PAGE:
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Germanic Sulphide, GeS2

Germanic Sulphide, GeS2, probably occurs naturally in argyrodite. It is obtained as a voluminous white precipitate by passing hydrogen sulphide through a solution of germanic oxide, or by adding mineral acid to a solution of germanous sulphide, GeS, in yellow ammonium sulphide. Weak organic acids, such as acetic acid, do not precipitate this solution owing to the stability of the complex thio-germanic ion which is present; and indeed a large excess of mineral acid must be used to complete the precipitation.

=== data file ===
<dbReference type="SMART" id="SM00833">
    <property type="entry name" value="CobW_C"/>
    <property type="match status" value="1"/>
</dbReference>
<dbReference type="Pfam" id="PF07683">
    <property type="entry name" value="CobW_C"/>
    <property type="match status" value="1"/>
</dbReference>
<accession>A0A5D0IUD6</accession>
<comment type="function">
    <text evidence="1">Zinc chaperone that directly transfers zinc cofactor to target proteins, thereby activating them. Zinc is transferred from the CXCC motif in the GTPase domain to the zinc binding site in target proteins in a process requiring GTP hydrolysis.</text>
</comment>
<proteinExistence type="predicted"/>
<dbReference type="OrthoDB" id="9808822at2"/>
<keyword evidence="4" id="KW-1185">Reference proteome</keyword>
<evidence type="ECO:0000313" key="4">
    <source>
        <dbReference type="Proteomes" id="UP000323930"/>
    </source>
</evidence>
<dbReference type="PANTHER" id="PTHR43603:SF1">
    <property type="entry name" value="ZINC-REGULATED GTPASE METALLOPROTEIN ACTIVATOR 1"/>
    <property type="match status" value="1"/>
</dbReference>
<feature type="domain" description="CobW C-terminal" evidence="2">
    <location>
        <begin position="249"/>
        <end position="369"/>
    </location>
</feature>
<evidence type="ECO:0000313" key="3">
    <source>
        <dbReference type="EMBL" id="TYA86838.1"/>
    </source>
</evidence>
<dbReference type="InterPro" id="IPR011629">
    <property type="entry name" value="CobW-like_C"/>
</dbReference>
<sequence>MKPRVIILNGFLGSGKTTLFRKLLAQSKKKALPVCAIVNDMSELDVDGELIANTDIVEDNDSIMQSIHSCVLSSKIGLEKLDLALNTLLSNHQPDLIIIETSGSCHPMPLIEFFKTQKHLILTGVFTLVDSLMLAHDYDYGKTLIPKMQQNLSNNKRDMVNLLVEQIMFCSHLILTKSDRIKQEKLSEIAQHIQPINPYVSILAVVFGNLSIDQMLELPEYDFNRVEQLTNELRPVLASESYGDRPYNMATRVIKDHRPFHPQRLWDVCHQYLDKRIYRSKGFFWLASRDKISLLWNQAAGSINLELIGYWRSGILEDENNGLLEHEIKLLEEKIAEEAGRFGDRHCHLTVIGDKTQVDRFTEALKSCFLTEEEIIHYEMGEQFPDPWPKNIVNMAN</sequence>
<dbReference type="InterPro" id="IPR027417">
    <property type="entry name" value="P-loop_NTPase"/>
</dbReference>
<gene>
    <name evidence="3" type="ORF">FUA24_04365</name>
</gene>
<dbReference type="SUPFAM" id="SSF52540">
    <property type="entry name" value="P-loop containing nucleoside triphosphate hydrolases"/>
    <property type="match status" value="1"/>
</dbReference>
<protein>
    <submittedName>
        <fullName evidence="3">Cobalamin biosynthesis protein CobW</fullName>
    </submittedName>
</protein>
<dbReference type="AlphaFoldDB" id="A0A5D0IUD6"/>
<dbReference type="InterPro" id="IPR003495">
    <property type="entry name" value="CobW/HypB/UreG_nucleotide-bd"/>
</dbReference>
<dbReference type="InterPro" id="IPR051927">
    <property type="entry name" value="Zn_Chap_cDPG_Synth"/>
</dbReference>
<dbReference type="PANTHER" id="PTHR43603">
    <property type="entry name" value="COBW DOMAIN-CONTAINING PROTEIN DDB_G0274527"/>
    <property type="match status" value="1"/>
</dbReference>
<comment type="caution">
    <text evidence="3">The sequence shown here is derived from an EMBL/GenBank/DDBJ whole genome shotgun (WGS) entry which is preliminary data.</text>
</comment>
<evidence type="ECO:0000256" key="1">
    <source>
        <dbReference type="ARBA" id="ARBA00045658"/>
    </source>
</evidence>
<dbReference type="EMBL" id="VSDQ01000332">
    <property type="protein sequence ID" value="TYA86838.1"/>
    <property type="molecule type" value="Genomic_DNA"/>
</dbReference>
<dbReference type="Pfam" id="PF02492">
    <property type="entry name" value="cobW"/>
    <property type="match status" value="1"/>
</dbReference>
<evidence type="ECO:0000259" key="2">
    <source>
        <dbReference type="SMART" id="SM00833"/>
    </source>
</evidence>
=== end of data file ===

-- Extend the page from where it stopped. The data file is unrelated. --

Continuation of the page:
Germanium disulphide is a white powder difficult to wet with water, but soluble in 221.9 parts of water, forming a solution which will precipitate various less soluble metallic sulphides. The aqueous solution quickly decomposes, with evolution of hydrogen sulphide. This sulphide readily dissolves in alkali hydroxide solution with formation of thio-germanate, a derivative of thio-germanic acid which is probably H2GeS3.

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